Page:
They have been members of the STA for many, many years. Mr. Dierks was honored to have been asked by Ron Berger several years ago to serve on the Advisory Board of the STA. Today he serves on the Board of Directors. “The STA has an incredible number of contacts throughout the city and they are always willing to help when you need it. In fact they have helped me on several occasions. The individuals who run the association are extremely dedicated and hardworking. I honestly don’t know why everyone isn’t a member.”
10. What are some challenges the firm has overcome?
As a Public Works contractor the biggest challenge Dierks Heating has always faced is the economy. “When times are tough and the private money dries up, everyone runs to the Public Works sector which provides a lot more competition. Besides, as my father always said ‘at least you know the money is there and eventually you will be paid.’”
11. What does the firm think it’s legacy has been for the NY construction industry?
“Our legacy is that we have survived and that we are still Family Owned. It is something that Dierks Heating is truly proud of.”
By Paul Ryan, Partner, Welby, Brady & Greenblatt, LLP
By now, I am sure all of you have heard about the recent crane collapse in New York City, and many of you may have even seen the video. As a result of this incident, Mayor DiBlasio has unilaterally changed the operating rules for cranes within the City of New York. As many of you may know, the City previously required cranes to cease operating at wind speeds of 30 miles per hour or greater.
Following the recent crane collapse, Mayor DiBlasio has lowered the wind speed threshold at which cranes must be shut down. Under the new set of rules currently in place, cranes are to stop operating and go into safety mode under two scenarios:
1) When there is a forecast of steady wind speed of 20 miles per hour or higher; or
2) Actual readings of gusts of at least 30 miles per hour
Prior to the recent incident, cranes were allowed to operate until measured wind speeds
reached 30 miles per hour or gusts reached 40 miles per hour. These parameters being self- monitored by the operator of the crane within the cab.
Additionally, in an effort to ensure compliance, Mayor DiBlasio increased the fine for failing to take precautions to $10,000.00 per infraction, up from the previous $4,800 level. To put this in perspective, according to data provided by the City, based upon 2015 weather data, under the old operating rules, cranes were only required to cease operating due to wind conditions for a total of seven (7) days during 2015. However, had the new rules been in place during 2015, cranes would have been required to cease operations due to wind conditions for a total of forty (40) days. Despite this estimate by the City, many in the industry feel this number is far too low. One NYC contractor already estimated that it would have lost 322 days on its current project over the last two years based on historical data had the Mayor’s new rules been in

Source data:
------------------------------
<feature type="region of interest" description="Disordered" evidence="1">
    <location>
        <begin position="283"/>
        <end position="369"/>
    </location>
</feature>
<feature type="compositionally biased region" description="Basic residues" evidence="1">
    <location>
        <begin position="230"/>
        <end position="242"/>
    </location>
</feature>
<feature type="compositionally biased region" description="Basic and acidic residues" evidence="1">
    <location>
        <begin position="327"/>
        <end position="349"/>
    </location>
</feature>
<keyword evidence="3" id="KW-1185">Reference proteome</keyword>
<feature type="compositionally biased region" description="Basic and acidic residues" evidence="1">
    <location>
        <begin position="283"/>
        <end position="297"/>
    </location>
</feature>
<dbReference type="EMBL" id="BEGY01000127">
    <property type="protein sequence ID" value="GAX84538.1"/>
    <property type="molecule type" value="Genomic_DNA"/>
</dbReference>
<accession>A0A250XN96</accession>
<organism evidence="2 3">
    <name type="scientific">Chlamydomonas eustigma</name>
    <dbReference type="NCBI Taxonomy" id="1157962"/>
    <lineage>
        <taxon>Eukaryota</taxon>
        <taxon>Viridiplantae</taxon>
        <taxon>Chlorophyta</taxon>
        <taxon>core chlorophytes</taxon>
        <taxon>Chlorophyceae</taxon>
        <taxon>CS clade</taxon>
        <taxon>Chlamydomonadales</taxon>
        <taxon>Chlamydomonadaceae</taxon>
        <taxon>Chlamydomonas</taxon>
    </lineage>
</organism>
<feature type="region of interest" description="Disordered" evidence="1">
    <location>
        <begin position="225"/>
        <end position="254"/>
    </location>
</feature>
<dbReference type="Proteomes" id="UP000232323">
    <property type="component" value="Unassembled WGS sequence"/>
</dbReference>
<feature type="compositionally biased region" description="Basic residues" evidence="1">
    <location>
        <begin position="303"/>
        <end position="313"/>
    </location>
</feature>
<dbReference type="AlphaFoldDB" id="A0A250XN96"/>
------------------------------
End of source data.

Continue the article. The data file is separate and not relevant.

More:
effect. In response to this estimate, the Allied Building Metal Industries Inc. has authored an open letter to the NYC Building Commissioner, which is available (here).
Depending on how your contract reads, and whether you are working weekday or calendar day, that difference amounts, even by the City’s conservative numbers, to anywhere between six to eight weeks of downtime that would have occurred during the 2015 construction year. Mayor DiBlasio has indicated that these new rules are only meant to be temporary, however the new rules are here now and must be dealt with on the many ongoing jobs across New York City until any further rules are announced.
Therefore, the question that comes to mind is, assuming 2016 weather is the same or near the same as 2015 weather, who is responsible for the cost of this additional significant downtime that is likely to occur if the new crane rules remain in effect? Before anyone panics, the first course of action is to consult your contract and see what your delay provisions provide for, and whether there is any mention of risk of regulatory or other governmental authority delays. Also, look over your contract for liquidated damages provisions and under what parameters you are entitled to an extension of time, be it compensated or uncompensated.
Given the potential cost impact, there is little doubt that there will be disputes as to responsibility for this downtime. In all likelihood, owners will take the position that this is an anticipated delay and therefore not compensable, while contractors will look at this as an uncontemplated delay for which they should be compensated. Regardless of what the ultimate answer to that question is, each contractor must examine its contract carefully, and make sure that when experiencing any of these delays, the contractual notice provisions are followed so as to preserve its rights down the road. Failing to do so may serve to prevent any possibility of recovery.